National Park History and Legislation

While reading about National Park Week, I was drawn into National Park history and legislation.

Grand Canyon National Park, ArizonaHistorian Wallace Stegner called national parks,

“…the best idea we ever had. Absolutely American, absolutely democratic, they reflect us at our best rather than our worst.”

I agree.

Below are a few milestones that mark the 150-year span of national park history and legislation.

Yosemite Valley and Mariposa Big Tree Grove Grant Act of 1864

In 1864, President Abraham Lincoln signed legislation that granted Yosemite Valley and the Mariposa Big Tree Grove of giant sequoias to California for conservation and public enjoyment. Yosemite became a national park in 1890.

Mountain Goats on Sepulcher Mountain in Yellowstone National Park, WyomingYellowstone Park Act of Dedication 1872

In 1872, Yellowstone became the first national park when President Ulysses S. Grant signed The Act of Dedication “to set apart a certain tract of land lying near the headwaters of the Yellowstone River as a public park”. The park was placed under the control of the Department of the Interior.

Antiquities Act of 1906

The Antiquities Act of 1906, signed into law by President Theodore Roosevelt, provided legal protection for archaeological sites and artifacts on public land. It also authorized the President to protect landmarks, structures, and objects of historic or scientific interest by designating them as National Monuments.

National Park Service Organic Act of 1916

On August 25, 1916, President Woodrow Wilson signed into law the National Park Service Organic Act which created the National Park Service, a bureau of the Department of the Interior, to manage all sites in the National Park System and protect them from competing interests.

National Park Reorganization of 1933

In 1933, President Franklin D. Roosevelt signed Executive Orders 6166 and 6228 making the National Park Service the sole agency responsible for federal parks, monuments, and memorials. The National Park System was substantially enlarged with the transfer of military sites, historical areas, natural areas, and the National Capital Parks.

Preservation of Historic Sites Act of 1935

The Preservation of Historic Sites Act of 1935, signed by President Franklin D. Roosevelt, provided additional legal support to the National Park Service for preserving historic sites, buildings, and objects.

Standing Ovation at Denali National Park, AlaskaWilderness Act of 1964

President Lyndon Johnson signed the Wilderness Act of 1964 into law which established the National Wilderness Preservation System composed of lands that are designated as wilderness areas and protected from development.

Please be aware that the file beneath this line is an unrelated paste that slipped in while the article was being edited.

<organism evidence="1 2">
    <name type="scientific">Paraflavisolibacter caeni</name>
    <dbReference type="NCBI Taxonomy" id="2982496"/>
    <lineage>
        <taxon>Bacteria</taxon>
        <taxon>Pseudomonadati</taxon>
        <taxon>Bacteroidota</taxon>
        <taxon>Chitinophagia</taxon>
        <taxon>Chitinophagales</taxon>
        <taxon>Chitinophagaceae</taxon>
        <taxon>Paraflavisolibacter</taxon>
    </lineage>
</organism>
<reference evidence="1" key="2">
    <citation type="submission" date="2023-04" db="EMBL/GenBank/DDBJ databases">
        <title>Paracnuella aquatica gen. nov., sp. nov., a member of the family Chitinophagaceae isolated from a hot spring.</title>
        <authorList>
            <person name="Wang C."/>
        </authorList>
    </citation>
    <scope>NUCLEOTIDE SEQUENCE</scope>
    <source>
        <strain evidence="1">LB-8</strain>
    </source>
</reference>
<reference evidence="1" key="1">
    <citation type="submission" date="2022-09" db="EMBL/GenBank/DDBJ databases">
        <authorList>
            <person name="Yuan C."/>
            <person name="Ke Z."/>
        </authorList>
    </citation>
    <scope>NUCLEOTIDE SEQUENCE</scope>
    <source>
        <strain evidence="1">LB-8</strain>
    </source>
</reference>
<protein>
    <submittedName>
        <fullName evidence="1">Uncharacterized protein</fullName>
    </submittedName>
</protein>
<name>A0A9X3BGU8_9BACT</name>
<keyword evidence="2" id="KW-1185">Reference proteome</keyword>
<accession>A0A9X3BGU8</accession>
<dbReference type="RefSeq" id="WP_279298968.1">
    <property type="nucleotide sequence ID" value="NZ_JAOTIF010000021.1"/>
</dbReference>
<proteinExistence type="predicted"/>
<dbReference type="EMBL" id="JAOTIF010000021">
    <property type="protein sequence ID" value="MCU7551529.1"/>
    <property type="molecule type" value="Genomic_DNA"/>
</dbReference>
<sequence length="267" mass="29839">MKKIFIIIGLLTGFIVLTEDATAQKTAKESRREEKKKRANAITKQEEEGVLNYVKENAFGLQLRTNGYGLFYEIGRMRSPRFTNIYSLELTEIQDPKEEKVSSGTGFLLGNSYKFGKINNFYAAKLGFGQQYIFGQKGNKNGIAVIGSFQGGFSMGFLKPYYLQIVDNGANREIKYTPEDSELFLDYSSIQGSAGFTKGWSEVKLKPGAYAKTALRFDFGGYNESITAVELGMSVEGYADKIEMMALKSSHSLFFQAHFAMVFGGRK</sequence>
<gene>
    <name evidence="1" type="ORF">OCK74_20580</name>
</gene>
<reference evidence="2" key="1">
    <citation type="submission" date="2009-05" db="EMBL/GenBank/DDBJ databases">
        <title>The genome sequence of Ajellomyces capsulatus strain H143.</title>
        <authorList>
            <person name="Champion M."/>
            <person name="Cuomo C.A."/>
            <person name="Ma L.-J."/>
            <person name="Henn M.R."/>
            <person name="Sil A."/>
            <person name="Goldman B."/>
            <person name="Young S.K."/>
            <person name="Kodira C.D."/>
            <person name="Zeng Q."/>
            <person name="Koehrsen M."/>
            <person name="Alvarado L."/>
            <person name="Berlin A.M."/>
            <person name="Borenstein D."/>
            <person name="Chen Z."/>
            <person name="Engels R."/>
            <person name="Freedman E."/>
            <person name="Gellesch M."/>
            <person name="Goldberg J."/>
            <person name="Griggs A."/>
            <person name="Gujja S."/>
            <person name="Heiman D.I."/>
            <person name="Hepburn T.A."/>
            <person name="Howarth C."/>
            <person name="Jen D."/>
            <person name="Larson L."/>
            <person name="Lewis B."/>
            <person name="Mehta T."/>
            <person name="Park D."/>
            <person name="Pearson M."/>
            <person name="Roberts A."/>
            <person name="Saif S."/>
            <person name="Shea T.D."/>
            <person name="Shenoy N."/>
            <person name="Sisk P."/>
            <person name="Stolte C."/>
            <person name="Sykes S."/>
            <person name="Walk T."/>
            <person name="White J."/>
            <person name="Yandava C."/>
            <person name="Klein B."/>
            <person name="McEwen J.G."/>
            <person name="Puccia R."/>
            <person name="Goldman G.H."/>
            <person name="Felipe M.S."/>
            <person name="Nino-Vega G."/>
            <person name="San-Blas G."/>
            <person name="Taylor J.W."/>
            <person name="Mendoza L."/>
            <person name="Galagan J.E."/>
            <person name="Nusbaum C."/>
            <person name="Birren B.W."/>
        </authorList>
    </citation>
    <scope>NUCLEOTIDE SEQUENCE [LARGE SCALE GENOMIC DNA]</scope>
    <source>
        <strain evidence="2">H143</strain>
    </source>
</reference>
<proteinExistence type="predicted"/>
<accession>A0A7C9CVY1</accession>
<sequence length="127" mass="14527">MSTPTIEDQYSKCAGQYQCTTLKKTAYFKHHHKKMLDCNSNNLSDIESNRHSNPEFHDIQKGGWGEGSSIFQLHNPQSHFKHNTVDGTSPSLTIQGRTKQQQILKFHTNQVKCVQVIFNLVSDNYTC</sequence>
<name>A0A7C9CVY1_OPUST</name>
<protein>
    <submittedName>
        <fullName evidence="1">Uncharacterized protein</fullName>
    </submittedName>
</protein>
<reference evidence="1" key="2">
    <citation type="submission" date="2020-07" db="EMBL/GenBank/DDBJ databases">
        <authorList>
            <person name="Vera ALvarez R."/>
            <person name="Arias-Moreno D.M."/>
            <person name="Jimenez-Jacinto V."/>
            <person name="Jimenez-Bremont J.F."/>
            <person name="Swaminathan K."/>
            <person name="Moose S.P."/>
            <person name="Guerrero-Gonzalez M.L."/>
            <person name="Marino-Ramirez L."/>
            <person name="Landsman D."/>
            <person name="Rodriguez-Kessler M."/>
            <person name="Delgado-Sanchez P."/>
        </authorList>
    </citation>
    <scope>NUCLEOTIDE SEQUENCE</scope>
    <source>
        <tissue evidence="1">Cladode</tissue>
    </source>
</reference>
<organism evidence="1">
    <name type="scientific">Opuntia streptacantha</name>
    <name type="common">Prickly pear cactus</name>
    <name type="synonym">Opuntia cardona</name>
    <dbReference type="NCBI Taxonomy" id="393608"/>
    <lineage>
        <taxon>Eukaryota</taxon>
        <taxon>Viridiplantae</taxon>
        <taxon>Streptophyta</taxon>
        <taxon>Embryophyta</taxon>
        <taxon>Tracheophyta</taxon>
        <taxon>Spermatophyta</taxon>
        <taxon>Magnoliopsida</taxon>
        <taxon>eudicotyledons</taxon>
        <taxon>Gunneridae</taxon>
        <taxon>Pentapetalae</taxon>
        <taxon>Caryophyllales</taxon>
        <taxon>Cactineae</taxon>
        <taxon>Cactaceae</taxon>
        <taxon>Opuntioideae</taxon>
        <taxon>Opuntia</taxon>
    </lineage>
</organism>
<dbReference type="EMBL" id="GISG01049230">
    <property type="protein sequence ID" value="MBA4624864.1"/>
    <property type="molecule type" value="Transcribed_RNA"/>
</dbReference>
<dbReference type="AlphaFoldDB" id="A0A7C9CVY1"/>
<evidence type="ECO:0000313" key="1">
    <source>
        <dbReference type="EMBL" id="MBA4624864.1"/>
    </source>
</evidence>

National Park Foundation Congressional Charter 1967

In 1967, the National Park Foundation was created by a congressional charter as a charitable organization to encourage private gifts and donations and support the National Park Service.

Wild and Scenic Rivers Act and National Trails System Act of 1968

In 1968, President Lyndon Johnson, signed two acts into law which expanded the diversity of the National Park System. The Wild and Scenic Rivers Act provided protection for and preservation of selected rivers and surrounding land. The National Trails System Act provided for the establishment of recreation trails accessible to urban areas and scenic trails such as the Appalachian Trail.

Volunteers in the Parks Act of 1969

The Volunteers in the Parks Act of 1969, signed into law by President Richard Nixon, authorized establishment of a Volunteers-In-Parks (VIP) program to aid the National Park Service.

National Park Presidential Executive Orders and Proclamations

Mount Rushmore National Memorial, South DakotaMany national parks, monuments, and other sites as well as National Park Service structure and policy have been created via Presidential Executive Orders and Proclamations. These documents can make interesting reading and one may learn bits of history along the way.

Environmental Legislation

Environmental legislation has made substantial contributions to protecting and preserving our National Park System. The EPA Laws and Executive Orders web page provides summaries of environmental laws and executive orders.

Resources:

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Author: Linda Poppenheimer

Linda researches and writes about environmental topics to share information, spark conversation, and convince people to take action to keep earth habitable for all. She believes our individual actions do matter—it all adds up.

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